Living in alignment with one’s values and achieving inner peace and wellness can be tough for anyone in fast-paced, competitive, capitalistic societies. It’s often hard to stay on top of everything while remembering to practise appropriate self-care. Moreover, Westernised, modern cultures often dictate that we adopt (or at least, portray) certain behaviours and characteristics to survive – let alone thrive or excel.
But what about if you are, by temperament, both an introvert and a highly sensitive person (HSP)? How might you sustain peace of mind while residing in cultural contexts that prize extroversion, social ease, and high energy (and, dare I say it, appearance over substance)?
A 2020 paper titled “A Qualitative Exploration of Individual Differences in Wellbeing for Highly Sensitive Individuals” dives into these topics.
Published in Palgrave Communications, the piece details how the dominant well-being narratives in Western, Educated, Industrialised, Rich, and Democratic (WEIRD) cultures usually emphasise the importance of “social outgoingness and high-arousal positive emotions, with introversion and negative emotion looked down upon or even pathologized.”
If you feel your personality traits are positively reinforced by the social norms of wider society, you are likely to experience greater wellness, higher self-esteem, and less social stigma. Typically, in WEIRD societies, there isn’t much understanding of, or value placed on, being at the higher end of the sensitivity scale. And extroversion is regarded and praised more highly than introversion or shyness.
Considering these realities, introverts with biologically based sensory processing sensitivity (SPS) need to discover their own means to achieve personal health. But don’t worry. It’s entirely possible to live a content, fulfilled life.
Around 20% of the general population is highly sensitive, so you are not alone. We can draw on the wisdom of others to learn how best to cope, and even flourish, in contexts that don’t necessarily celebrate this trait. (Especially when combined with introversion).
If you’re unsure whether you have sensory processing sensitivity, you may first like to check out the site of HSP researcher and psychologist Dr Elaine Aron. Back in 1996, she published The Highly Sensitive Person. And you can find self-tests here.
A 2019 article describes SPS as “a common, heritable and evolutionary conserved trait describing inter-individual differences in sensitivity to both negative and positive environments.” Because contemporary cultures can certainly be negative toward anyone falling outside the dominant norms, the highly sensitive may suffer more than others.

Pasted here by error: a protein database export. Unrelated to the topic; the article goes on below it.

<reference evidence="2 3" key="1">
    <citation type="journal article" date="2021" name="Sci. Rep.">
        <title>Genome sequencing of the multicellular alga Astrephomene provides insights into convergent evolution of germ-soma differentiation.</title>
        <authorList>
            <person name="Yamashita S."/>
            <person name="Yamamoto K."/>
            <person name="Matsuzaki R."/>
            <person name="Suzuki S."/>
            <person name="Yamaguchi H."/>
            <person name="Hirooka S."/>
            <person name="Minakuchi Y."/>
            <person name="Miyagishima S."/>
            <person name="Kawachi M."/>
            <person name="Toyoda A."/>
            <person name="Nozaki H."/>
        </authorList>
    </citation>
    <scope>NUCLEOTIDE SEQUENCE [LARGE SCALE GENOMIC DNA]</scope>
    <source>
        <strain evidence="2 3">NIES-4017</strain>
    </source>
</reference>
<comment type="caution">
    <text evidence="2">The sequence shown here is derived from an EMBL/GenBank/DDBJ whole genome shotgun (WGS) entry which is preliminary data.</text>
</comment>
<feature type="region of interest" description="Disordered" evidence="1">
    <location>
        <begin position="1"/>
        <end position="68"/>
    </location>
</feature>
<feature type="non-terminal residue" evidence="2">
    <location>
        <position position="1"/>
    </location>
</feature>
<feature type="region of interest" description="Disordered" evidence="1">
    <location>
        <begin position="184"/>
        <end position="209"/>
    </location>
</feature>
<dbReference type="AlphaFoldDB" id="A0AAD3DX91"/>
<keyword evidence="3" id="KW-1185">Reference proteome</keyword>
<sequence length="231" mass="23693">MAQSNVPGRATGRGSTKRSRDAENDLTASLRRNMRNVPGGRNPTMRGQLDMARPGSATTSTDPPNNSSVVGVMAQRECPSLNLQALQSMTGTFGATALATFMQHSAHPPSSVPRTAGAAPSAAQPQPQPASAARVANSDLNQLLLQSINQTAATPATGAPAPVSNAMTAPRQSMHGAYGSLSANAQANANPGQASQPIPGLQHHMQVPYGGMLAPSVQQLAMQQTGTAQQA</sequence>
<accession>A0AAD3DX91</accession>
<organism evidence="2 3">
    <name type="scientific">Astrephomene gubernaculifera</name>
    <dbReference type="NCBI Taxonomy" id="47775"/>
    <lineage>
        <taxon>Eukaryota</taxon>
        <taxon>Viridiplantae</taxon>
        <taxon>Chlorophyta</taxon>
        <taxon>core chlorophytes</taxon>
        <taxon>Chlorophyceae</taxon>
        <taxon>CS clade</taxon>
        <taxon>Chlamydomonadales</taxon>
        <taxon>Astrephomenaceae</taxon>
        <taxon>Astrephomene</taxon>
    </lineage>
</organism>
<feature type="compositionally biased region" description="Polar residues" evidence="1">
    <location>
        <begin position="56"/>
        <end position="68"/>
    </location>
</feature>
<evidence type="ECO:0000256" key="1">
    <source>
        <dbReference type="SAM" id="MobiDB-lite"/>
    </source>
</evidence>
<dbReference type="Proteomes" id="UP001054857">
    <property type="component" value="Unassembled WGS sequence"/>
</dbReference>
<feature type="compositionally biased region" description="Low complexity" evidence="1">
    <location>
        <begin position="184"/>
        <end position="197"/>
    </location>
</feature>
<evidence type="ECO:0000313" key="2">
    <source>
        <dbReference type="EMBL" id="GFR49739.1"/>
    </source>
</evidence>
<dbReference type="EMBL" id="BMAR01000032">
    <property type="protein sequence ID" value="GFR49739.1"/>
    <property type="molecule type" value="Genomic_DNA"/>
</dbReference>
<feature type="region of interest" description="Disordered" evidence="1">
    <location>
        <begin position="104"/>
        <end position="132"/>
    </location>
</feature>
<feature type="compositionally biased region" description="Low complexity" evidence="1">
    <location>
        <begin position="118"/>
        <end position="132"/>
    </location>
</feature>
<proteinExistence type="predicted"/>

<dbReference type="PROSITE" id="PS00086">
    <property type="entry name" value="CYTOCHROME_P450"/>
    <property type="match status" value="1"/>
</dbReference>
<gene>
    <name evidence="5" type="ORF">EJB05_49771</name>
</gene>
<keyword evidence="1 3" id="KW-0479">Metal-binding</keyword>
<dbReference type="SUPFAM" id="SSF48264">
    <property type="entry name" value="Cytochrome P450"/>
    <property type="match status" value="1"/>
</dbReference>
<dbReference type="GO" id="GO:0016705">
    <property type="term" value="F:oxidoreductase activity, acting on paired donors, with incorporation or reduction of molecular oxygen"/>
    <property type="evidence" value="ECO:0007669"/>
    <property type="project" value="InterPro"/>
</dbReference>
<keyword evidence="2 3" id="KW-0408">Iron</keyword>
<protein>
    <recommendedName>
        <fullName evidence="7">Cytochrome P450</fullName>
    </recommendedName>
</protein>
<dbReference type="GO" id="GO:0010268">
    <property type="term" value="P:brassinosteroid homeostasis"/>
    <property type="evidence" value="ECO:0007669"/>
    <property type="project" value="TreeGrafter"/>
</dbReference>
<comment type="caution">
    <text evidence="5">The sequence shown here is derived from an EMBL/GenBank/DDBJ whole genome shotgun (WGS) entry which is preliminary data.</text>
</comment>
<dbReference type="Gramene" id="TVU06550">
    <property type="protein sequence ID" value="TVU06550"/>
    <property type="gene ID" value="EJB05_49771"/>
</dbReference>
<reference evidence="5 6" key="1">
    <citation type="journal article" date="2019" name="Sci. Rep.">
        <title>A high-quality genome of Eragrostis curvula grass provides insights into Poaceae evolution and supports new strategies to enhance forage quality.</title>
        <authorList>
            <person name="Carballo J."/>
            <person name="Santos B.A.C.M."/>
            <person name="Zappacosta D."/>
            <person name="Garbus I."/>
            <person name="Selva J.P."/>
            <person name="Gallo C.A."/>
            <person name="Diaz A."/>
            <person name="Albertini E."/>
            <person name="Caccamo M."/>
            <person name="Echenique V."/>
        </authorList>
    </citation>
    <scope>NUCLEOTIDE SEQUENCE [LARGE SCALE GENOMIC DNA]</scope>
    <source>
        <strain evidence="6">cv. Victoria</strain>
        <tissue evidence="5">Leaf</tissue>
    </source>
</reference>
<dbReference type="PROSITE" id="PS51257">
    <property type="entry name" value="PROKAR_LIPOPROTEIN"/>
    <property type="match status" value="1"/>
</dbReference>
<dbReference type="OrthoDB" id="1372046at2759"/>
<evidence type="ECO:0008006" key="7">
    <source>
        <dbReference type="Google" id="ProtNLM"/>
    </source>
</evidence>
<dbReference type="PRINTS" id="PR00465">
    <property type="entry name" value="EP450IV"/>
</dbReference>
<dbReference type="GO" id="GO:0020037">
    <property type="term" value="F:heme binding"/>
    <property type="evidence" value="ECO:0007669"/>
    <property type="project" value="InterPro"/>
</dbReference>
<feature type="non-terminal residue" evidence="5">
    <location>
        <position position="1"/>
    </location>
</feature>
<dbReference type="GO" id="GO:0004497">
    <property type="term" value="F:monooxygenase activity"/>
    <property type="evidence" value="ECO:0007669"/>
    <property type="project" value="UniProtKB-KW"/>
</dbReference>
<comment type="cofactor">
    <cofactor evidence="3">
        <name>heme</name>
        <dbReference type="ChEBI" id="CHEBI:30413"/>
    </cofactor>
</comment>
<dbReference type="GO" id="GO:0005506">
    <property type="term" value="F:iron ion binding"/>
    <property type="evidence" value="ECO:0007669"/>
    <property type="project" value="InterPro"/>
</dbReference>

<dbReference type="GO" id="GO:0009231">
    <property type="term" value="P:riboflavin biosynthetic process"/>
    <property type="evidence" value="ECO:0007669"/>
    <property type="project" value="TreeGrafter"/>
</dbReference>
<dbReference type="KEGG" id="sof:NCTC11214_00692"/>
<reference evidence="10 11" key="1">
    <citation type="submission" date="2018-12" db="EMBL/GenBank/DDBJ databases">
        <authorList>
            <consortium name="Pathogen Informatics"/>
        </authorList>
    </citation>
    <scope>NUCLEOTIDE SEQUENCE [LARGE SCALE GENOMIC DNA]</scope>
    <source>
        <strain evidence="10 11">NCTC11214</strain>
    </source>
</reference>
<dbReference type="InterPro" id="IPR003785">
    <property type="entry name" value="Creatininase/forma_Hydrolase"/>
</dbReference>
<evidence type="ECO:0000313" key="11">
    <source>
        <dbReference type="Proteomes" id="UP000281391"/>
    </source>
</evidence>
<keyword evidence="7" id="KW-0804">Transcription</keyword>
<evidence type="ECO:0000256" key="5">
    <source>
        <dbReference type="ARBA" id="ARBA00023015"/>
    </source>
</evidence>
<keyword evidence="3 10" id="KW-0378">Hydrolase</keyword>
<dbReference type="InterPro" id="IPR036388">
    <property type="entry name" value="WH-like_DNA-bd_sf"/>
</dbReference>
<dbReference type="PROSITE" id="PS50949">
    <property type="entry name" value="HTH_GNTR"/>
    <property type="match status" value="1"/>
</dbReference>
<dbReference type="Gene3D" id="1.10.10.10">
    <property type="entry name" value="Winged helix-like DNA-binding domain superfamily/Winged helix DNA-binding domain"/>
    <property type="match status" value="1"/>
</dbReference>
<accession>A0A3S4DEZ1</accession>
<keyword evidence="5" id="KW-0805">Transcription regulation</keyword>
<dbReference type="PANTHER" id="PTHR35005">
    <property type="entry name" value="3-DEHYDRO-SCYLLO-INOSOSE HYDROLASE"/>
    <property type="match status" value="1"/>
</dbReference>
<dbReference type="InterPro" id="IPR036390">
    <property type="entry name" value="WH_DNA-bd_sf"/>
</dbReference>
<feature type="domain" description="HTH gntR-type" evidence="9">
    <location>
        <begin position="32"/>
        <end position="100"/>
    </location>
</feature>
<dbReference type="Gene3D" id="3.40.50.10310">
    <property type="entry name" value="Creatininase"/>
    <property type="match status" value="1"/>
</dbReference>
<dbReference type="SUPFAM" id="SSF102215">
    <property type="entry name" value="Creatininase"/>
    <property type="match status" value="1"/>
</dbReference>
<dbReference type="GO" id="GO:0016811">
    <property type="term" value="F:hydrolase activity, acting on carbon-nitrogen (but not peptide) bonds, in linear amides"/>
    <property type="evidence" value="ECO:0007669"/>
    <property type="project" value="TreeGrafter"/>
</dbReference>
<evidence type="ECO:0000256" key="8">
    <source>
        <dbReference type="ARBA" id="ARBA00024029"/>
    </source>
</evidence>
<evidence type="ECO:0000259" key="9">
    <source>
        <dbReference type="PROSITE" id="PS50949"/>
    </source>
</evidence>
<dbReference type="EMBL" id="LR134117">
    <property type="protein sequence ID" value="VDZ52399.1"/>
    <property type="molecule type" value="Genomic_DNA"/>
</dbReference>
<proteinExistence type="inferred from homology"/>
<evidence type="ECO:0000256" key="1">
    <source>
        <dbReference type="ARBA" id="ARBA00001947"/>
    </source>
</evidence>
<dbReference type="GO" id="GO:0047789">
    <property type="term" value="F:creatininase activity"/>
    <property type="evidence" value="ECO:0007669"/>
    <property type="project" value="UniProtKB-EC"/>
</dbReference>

But as researcher Dr Aron has written, increased sensitivity is neither positive nor negative – it is just a trait like any other. It’s also useful to remember that about 30% of the highly sensitive are extroverts. Interestingly, due to the trait’s genetic underpinnings, researchers have observed different levels of sensitivity in non-human species.
In the rest of this article, I’ll discuss helpful strategies to find peace, health, and comfort in cultural environments that can be hectic, insensitive, and invalidating to those who are introverted HSPs. I’ll base these suggestions on some of the HSP well-being enablers that the authors list in their research.
Live by your values, find your meaning (spiritual well-being)
Spiritual health is of central importance if you want genuine fulfilment and joy. In fact, it may even be the most vital contributor to overall well-being. As described by the study’s participants, health encompasses all aspects of one’s life. It includes “emotional, cognitive, physical, spiritual, and social/relational dimensions.”
Whether we consider ourselves agnostic, religious, spiritual, or atheist, a bond with something more profound than our mundane, tedious daily tasks and worries appear to be a universal need. Humans in diverse cultures spanning the globe, and throughout recorded history (and beyond), have developed complex belief systems and practices to pay reverence to life.
Thankfully, you get to choose your meaning (and it can change!). Our specific beliefs or practices matter less than the feeling of purpose. The feeling that we are living in alignment with our values.
For the religious, these qualities may be achieved via worship, meditation, rituals, and community. Interestingly, studies illustrate that greater spirituality and religiosity are often associated with improved mental health. And academics have linked positive psychology with the psychology of religion. Moreover, several HSP study participants recognised their faith as helping them find connection and harmony.